This might be a stretch but I think that this kind of goes along with the idea that he gets too rushed/nervous and there’s something going on in his head.

    He’s throwing his fastball a mile per hour faster because he’s more amped up/rushing.

    Maybe this is stretching it but I remember when he threw his no-no he was hitting 100 on the gun despite being in the 9th inning. Seems like he always has the ability to let it rip but maybe he’s overthrowing or something?

    Maybe I’m just crazy and that’s why I blog about basketball…

  3. David

    April 26, 2009 at 10:18 pm

    Bonderman syndrome oh wait…

    I think he has had trouble adjusting the 2nd or 3rd time through the order. And his command (at times) has been terrible.

    Thankfully when I’ve watched him he still has had a nice tight and sharp break on his curve, and like you said his 100mph fastball. He needs to locate better and mix his locations more. Ie inside, outside, inside, inside, outside. Vs – over the plate, over the plate and belt high, outside.

    Guys can hit his fastball if he leaves it in a hittable place (which he has done), or he doesn’t mix it effectively.

  4. Jason in Indiana

    April 26, 2009 at 11:09 pm

    Good analysis. Obviously the numbers are inconclusive as you’ve shown. However, I would still caution against drawing any conclusions as it is an awfully small sample size, particularly the pitches thrown from the stretch.

    But if the overall trend continues to show a differential in results (but not in pitch selection, accuracy, movement, etc) between the windup and the stretch there may be another, simpler rationale: Maybe Verlander and/or the catcher du jour is tipping pitches to the runners on base. This could be stealing signs by a runner on second or some kind of tip which Verlander exhibits in the stretch but not in the windup. A larger sample size can help to bear this out, especially if the numbers show a marked jump with a runner on second. Just a thought, and thanks again for the great analysis.

  5. Kevin in Austin (now Dallas)

    April 26, 2009 at 11:32 pm

    Great work billfer, this is why I tune in here every day.

    Small sample size, he’ll be fine tomorrow. I’m looking forward to taking a series from the Yanks.

  6. Coleman

    April 27, 2009 at 12:55 am

    @K.I.A: I suggest they take the field in their “special throwback” jerseys (nudge nudge) that happen to be very similar to Red Sox jerseys…we’ll sweep.

  7. Mike R

    April 27, 2009 at 1:31 am

    I guess the next step would be to look at his 2007 and 2008 seasons from the stretch vs. windup (well, maybe not 2008 since he was probably terrible in the stretch, windup, underhand, overhand, rolling the ball like he’s bowling or kicking it like Pele).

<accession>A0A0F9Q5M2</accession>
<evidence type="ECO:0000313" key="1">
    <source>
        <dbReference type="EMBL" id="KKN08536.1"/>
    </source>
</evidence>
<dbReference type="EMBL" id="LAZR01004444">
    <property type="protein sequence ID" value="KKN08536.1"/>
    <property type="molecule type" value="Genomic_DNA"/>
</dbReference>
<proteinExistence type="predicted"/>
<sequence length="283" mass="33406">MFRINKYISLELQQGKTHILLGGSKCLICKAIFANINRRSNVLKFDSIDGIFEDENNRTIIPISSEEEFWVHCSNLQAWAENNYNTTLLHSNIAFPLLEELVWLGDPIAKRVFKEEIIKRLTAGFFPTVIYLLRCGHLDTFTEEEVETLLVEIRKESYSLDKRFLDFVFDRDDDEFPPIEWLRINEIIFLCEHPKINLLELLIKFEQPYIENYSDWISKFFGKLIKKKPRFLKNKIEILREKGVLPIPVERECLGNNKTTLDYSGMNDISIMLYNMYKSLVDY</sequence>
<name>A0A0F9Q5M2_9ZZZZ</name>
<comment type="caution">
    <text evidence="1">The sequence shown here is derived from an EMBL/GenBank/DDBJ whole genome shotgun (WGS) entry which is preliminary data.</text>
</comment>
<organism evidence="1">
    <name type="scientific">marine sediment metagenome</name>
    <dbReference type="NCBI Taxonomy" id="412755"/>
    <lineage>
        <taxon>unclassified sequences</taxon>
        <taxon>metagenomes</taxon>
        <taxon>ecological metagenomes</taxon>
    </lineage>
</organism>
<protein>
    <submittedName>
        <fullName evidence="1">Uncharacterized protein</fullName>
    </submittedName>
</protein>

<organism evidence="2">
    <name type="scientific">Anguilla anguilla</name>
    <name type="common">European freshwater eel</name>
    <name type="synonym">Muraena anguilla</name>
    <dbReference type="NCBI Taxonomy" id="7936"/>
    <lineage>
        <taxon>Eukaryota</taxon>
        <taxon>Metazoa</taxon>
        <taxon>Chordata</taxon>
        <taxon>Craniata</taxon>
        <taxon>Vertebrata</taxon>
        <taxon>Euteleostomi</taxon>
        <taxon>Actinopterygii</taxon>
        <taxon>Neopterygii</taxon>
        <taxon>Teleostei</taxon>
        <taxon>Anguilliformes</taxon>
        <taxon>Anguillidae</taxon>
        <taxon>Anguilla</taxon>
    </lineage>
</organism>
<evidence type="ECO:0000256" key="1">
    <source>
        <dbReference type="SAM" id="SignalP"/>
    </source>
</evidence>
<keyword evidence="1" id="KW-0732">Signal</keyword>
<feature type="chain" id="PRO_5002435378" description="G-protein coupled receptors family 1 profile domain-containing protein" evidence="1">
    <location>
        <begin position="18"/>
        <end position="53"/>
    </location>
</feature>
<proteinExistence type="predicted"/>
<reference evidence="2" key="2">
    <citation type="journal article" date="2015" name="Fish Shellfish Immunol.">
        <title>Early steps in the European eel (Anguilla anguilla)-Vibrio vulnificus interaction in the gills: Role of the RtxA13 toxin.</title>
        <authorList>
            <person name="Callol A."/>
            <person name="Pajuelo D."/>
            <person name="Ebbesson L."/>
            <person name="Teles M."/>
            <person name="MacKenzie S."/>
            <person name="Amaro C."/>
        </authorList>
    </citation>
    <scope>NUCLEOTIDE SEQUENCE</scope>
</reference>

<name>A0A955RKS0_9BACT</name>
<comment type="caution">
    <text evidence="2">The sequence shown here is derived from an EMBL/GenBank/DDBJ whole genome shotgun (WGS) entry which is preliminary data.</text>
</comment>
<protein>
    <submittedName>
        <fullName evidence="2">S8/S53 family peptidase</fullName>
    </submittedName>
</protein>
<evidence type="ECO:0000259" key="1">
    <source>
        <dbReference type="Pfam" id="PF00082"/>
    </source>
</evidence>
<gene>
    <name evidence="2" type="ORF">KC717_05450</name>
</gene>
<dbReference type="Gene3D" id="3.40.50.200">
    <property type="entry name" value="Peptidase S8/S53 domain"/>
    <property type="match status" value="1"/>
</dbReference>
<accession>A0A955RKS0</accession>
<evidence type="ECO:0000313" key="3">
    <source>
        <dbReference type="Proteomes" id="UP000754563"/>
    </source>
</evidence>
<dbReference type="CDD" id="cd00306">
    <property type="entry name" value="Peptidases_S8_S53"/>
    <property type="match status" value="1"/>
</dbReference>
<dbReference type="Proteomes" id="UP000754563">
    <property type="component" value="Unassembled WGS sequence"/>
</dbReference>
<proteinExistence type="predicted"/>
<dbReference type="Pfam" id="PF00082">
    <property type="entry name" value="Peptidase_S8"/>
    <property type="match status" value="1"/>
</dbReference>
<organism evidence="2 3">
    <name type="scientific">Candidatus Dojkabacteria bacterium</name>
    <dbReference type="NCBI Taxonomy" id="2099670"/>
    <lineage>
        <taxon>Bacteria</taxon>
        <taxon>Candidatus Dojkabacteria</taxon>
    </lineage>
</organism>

8. jud

    April 27, 2009 at 1:51 am

    location ….location….location
    Most pitches that are getting hit are in the middle or close to the middle of the plate. He hangs that curve/slider a lot. His fastball is very very straight and he either misses by a lot or gets too much plate. I do not believe he can pitch inside for a strike. All his inside pitches are easy to read because they are balls.

    Big league hitters don’t need anymore information than that.

  9. amason

    April 27, 2009 at 2:37 am

    He has a good FIP at 4.10 and the highest era-fip differential in the majors and his BABIP is third highest at .412 according to fangraphs. He seems really unlucky and the victim of some poor defense and this analysis(which is great by the way) suggests to me there isn’t much of a problem as far as stretch vs. wind-up. Anyways I don’t much about this stuff, which is the reason I let fangraphs et al tell me what to think, but I am encouraged by the high K’s and relatively low walk totals so far.

  10. Coleman

    April 27, 2009 at 2:47 am

    One way the small sample size be a problem is the imbalance of when and where he was pitched so far. Over his career he has done much better in day than in night games, and at first glance he doesn’t seem to do well in general on the west coast.
    So far 3 of 4 of his starts have been night games (in LA, Seattle, and Toronto). His one day start (TX) he only gave up 1 run on 2 hits, with 4BB and 8K.

    The day/night difference isn’t huge, but maybe something else to keep an eye on (who knows, maybe he just gets tired at night or something?).